Pennsylvania Official Firearm

The process of getting an official state firearm designated is moving along after a PA House vote this week. The bill now heads to the Senate for votes, though I didn’t see anything about it on their calendar.

While it’s not exactly priority legislation for gun owners, it is at least of interest to gun owners in the Keystone State for reasons beyond the fact that CeaseFirePA is opposed to it and complaining in the media about it.

The reasons for choosing the Pennsylvania Long Rifle as the state firearm are outlined in the bill:

Pennsylvania’s gunmaking tradition has played an important role in the development of the United States of America. During Pennsylvania’s early history, settlers placed chief reliance on their rifles for sustenance, security and survival. The Pennsylvania Long Rifle, a unique firearm that was different in principle and outline from any other weapon in the world, was developed by skilled gunsmiths in the Moravian communities of Christian’s Spring, Northampton County, as well as by artistic riflemaker Martin Meylin, in Willow Street, Lancaster County.

The Pennsylvania Long Rifle was the first truly American firearm and, due to its exceptional accuracy and range, was considered the greatest achievement in the development of firearms during the 18th century. Playing an important role in the early years of the Industrial Revolution in Pennsylvania and New England, the Pennsylvania Long Rifle was also instrumental in the American fur trade and was carried west and south by frontiersmen as they set out to expand the boundaries of the nation.

The Pennsylvania Long Rifle has been lauded for its beauty and craftsmanship, as well as the ingenuity of the skilled gunsmiths who crafted it. The color combinations, carvings, engravings and graceful slenderness of the Pennsylvania Long Rifle cause it to stand alone and remain unchallenged as a primary example of early American art.

Future generations deserve the right to appreciate the heritage of this long-barreled rifle, born to artistic gunsmiths in the communities of the Commonwealth of Pennsylvania.

Perhaps the only interesting “analysis” out of this is that we can compare the votes of 16 lawmakers who were opposed to recognizing a freakin’ muzzleloader that carries the state’s name as the state firearm, but who would get on board with naming a state airplane – the Piper J-3 Cub. These are 16 lawmakers who weren’t opposing wasting time on frivolous votes designating silly “official” recognitions; these were 16 lawmakers so opposed to the idea of a simple muzzleloader being recognized that they voted against it. And yet they wonder why we don’t trust that they’ll stop at seizing our semi-auto rifles?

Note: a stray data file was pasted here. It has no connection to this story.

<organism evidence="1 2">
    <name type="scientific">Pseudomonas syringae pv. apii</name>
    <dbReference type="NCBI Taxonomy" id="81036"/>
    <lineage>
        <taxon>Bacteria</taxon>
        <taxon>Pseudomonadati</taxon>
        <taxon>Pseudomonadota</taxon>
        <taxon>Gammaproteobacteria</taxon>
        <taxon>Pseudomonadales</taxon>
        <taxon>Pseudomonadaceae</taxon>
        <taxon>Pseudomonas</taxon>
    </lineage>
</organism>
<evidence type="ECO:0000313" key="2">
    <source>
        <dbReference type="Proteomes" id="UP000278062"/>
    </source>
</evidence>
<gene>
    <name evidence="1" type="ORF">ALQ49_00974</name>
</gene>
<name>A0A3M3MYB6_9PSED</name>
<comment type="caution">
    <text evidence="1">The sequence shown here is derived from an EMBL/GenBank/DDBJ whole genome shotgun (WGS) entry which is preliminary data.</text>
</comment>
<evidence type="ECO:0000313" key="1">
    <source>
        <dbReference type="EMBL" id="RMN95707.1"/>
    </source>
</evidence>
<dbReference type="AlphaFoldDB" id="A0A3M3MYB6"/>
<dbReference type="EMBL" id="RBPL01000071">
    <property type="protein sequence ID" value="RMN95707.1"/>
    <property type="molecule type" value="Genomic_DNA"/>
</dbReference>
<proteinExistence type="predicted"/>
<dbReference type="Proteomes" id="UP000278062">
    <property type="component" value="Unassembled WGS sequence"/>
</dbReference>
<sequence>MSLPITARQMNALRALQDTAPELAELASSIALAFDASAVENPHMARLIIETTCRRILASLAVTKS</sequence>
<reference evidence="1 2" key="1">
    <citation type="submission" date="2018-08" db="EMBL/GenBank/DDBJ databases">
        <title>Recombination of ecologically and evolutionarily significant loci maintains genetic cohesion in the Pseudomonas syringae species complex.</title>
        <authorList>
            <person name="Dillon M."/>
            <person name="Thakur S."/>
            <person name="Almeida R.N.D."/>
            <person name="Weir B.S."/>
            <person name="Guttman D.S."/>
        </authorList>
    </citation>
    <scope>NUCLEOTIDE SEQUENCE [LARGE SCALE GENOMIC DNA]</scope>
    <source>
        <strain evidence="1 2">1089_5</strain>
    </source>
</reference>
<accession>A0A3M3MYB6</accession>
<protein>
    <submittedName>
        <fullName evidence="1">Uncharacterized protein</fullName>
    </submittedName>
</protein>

11 Responses to “Pennsylvania Official Firearm”

  1. Zermoid says:

    But isn’t it muzzleloaders they keep saying ARE protected by the 2nd Amendment?

  2. Dave says:

    The Reading Public Muesuem has a nice PA long rifle exhibit that runs through the summer.

  3. borekfk says:

    I thought all they wanted us to own are muskets, since those were the only guns around when the Bill of Rights was written. Why would they have a problem with it?

  4. Alpheus says:

    I’m happy to see more states adopting State Firearms! I remember when Utah decided to adopt the 1911 pistol as their official firearm; although it was done to commemorate the 100th Anniversary of a historic gun made by a local gunsmith and used for decades by both military and law enforcement, I still remember the concerns that adopting such a symbol would “promote violence”.

    To the best of my knowledge, to this day, the adoption hasn’t caused a noticeable change in violence in Utah, or the United States, or even the world. Imagine that! A symbolic gesture to recognize something historic has no measurable effect on criminal behavior!

    For some reason, I have a feeling that Pennsylvania’s adoption of their firearm is going to have the same effect…

  5. Old NFO says:

    Figures… sigh… For Texas it would be easy! Colt SAA! :-)

  6. R Wilson says:

    For Texas, how about the Walker Colt?

  7. AnOregonian says:

    Just an fyi but it seems this page is starting to have auto-play ads with audio.

    That doesn’t lend itself to being kept open and refreshed regularly.

  8. LCB says:

    Since the CMP is based in Ohio…how about the M1 Garand as Ohio’s offical gun. :-)


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